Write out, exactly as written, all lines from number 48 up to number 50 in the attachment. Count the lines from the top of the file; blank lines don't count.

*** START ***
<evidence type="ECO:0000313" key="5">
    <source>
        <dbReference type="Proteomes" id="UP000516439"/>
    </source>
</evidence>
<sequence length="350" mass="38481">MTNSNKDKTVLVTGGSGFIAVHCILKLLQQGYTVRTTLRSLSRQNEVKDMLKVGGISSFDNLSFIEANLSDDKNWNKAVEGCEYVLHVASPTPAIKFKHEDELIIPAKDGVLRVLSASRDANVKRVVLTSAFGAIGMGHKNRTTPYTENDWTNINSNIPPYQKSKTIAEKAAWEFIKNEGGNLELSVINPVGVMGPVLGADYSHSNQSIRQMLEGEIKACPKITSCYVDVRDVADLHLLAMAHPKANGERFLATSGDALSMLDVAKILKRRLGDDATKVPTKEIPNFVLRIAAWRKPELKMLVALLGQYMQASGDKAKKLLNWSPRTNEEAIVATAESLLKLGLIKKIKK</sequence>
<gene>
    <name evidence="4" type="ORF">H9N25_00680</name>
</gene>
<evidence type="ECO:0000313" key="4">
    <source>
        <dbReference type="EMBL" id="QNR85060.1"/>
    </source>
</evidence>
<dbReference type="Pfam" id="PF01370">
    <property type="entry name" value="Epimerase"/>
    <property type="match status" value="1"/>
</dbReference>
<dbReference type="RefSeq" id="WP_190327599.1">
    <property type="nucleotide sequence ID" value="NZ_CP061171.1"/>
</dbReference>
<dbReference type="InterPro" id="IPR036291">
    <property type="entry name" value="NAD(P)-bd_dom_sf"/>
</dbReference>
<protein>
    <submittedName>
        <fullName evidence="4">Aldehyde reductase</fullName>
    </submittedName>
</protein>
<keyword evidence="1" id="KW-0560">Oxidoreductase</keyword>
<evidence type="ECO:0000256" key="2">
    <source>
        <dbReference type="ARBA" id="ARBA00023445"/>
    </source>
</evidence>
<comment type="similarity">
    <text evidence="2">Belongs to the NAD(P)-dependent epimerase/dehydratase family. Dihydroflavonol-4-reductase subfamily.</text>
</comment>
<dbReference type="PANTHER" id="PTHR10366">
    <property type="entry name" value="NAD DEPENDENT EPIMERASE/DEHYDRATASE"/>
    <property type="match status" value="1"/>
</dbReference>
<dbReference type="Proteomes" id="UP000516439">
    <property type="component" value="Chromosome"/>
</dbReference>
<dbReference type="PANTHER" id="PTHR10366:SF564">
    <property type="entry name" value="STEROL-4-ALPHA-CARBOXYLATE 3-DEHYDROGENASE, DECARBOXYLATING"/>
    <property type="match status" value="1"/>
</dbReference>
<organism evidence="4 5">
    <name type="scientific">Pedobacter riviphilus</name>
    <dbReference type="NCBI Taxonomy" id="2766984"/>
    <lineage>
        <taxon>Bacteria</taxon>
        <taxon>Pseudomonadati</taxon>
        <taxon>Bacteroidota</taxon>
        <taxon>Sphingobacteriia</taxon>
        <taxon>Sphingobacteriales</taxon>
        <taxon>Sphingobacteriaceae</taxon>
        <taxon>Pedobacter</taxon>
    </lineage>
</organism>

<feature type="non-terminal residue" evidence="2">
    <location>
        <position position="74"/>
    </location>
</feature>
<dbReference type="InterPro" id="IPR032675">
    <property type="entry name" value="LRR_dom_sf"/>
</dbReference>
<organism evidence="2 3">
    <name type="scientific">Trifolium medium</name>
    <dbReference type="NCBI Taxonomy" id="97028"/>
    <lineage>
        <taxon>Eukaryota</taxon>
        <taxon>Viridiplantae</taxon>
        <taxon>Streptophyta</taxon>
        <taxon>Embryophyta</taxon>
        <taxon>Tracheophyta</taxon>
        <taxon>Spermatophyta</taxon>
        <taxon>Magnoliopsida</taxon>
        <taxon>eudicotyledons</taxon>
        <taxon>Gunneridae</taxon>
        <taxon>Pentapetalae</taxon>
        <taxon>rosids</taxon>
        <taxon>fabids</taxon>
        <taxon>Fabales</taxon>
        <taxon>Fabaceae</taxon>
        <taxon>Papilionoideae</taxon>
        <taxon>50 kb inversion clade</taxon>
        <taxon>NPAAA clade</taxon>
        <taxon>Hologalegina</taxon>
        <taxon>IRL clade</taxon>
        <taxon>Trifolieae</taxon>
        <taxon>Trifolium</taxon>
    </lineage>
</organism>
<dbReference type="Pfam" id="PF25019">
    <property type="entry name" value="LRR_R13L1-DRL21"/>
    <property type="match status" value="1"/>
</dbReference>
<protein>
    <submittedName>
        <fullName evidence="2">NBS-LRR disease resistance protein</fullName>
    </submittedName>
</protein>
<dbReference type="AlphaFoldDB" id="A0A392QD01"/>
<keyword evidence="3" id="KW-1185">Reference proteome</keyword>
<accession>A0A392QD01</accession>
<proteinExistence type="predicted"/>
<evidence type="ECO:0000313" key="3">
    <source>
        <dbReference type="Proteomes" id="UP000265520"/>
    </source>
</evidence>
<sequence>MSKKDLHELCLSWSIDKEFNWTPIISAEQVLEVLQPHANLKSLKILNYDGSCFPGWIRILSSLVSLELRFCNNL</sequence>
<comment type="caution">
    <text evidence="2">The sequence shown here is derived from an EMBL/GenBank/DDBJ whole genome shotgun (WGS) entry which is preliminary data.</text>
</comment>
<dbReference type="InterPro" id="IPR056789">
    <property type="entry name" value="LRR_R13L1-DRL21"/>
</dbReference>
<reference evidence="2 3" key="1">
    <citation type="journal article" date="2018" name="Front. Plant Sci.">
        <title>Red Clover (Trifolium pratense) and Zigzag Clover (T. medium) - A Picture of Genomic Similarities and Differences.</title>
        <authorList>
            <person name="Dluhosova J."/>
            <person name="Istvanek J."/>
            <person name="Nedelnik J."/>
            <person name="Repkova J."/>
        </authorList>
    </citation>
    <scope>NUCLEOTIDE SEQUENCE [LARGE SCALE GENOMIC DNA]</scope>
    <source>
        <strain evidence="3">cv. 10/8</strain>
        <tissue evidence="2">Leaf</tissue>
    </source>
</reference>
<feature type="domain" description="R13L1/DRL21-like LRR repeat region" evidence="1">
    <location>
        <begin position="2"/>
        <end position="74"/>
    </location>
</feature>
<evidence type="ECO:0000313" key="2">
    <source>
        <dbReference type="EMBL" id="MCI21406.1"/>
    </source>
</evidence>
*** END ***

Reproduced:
    <property type="match status" value="1"/>
</dbReference>
<organism evidence="4 5">